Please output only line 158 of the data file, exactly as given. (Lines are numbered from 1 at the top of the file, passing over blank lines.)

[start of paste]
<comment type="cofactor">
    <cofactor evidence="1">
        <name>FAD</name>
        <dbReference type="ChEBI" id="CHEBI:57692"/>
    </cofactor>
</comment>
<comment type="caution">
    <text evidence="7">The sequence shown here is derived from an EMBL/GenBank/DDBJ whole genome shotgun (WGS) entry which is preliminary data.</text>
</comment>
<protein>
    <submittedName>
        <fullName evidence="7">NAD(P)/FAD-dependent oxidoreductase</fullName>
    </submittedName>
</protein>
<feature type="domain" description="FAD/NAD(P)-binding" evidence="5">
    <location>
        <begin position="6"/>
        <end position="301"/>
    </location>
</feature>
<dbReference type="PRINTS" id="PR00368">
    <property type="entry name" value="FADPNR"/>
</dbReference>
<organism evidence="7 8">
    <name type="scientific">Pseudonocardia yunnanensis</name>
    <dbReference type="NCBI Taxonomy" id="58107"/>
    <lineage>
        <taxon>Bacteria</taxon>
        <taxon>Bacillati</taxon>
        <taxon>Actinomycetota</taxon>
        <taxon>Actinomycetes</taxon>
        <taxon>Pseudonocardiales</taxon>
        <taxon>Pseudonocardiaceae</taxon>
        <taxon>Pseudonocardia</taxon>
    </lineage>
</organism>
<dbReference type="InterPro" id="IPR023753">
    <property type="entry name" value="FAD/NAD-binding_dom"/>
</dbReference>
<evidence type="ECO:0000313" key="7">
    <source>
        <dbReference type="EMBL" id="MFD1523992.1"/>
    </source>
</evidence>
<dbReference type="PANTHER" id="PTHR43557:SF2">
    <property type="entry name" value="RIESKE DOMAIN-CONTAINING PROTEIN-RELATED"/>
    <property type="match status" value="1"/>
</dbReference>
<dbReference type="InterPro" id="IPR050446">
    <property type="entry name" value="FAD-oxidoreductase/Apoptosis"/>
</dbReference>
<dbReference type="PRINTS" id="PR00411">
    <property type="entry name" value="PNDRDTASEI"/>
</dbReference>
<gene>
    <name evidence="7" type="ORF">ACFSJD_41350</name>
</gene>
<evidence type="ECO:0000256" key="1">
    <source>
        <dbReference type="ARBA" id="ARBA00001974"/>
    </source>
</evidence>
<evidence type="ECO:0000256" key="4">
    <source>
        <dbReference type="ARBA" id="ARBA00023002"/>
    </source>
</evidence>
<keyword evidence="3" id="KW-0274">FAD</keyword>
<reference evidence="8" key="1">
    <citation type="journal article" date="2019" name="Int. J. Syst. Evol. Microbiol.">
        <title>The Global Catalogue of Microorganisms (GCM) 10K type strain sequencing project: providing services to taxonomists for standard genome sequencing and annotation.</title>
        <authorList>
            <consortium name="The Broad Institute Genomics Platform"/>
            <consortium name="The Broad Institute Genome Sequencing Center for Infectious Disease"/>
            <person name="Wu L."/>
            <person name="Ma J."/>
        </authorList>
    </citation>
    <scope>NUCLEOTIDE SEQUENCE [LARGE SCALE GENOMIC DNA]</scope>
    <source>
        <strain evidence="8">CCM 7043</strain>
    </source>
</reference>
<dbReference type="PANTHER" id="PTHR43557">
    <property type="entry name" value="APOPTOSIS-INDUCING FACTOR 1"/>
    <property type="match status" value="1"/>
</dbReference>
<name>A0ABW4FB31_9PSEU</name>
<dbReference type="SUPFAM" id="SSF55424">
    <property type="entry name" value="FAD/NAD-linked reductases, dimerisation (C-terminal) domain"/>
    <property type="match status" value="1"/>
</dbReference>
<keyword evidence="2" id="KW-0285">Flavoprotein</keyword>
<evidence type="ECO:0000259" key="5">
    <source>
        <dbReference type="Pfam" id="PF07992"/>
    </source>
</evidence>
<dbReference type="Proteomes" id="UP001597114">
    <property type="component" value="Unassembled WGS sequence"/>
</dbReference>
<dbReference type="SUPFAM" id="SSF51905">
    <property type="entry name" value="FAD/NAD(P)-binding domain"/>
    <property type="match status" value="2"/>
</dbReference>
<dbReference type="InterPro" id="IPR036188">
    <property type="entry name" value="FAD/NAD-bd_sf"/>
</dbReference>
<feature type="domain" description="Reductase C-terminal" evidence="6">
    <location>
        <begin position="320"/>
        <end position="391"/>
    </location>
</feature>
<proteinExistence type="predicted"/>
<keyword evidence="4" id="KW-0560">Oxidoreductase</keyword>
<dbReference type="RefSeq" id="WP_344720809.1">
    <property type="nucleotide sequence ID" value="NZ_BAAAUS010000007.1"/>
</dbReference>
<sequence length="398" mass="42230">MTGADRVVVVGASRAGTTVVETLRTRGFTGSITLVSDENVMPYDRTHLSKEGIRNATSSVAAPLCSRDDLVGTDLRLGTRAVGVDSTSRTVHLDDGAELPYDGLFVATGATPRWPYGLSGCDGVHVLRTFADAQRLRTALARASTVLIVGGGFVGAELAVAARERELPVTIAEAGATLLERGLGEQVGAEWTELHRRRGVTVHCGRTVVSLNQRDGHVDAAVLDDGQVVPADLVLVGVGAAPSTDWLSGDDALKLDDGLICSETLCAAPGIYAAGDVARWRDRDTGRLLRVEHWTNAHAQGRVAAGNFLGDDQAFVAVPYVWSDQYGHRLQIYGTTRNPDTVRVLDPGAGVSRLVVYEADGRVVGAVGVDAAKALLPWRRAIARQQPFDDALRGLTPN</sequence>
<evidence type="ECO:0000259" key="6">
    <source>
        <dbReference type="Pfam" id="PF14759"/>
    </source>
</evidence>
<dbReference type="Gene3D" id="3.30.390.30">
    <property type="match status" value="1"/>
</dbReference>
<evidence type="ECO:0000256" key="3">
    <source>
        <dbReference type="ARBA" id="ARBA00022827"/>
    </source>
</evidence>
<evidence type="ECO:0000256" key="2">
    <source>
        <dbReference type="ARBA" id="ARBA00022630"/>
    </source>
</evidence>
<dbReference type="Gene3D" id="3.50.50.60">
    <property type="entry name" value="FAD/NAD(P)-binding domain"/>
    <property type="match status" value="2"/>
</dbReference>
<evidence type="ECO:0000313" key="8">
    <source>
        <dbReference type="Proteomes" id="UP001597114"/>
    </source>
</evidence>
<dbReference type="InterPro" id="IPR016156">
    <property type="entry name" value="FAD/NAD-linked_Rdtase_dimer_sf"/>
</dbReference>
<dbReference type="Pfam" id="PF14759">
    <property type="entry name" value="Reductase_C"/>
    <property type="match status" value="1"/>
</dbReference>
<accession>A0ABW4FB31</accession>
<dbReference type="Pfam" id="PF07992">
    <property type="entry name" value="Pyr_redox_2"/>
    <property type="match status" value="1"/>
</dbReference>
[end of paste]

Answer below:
    <property type="match status" value="1"/>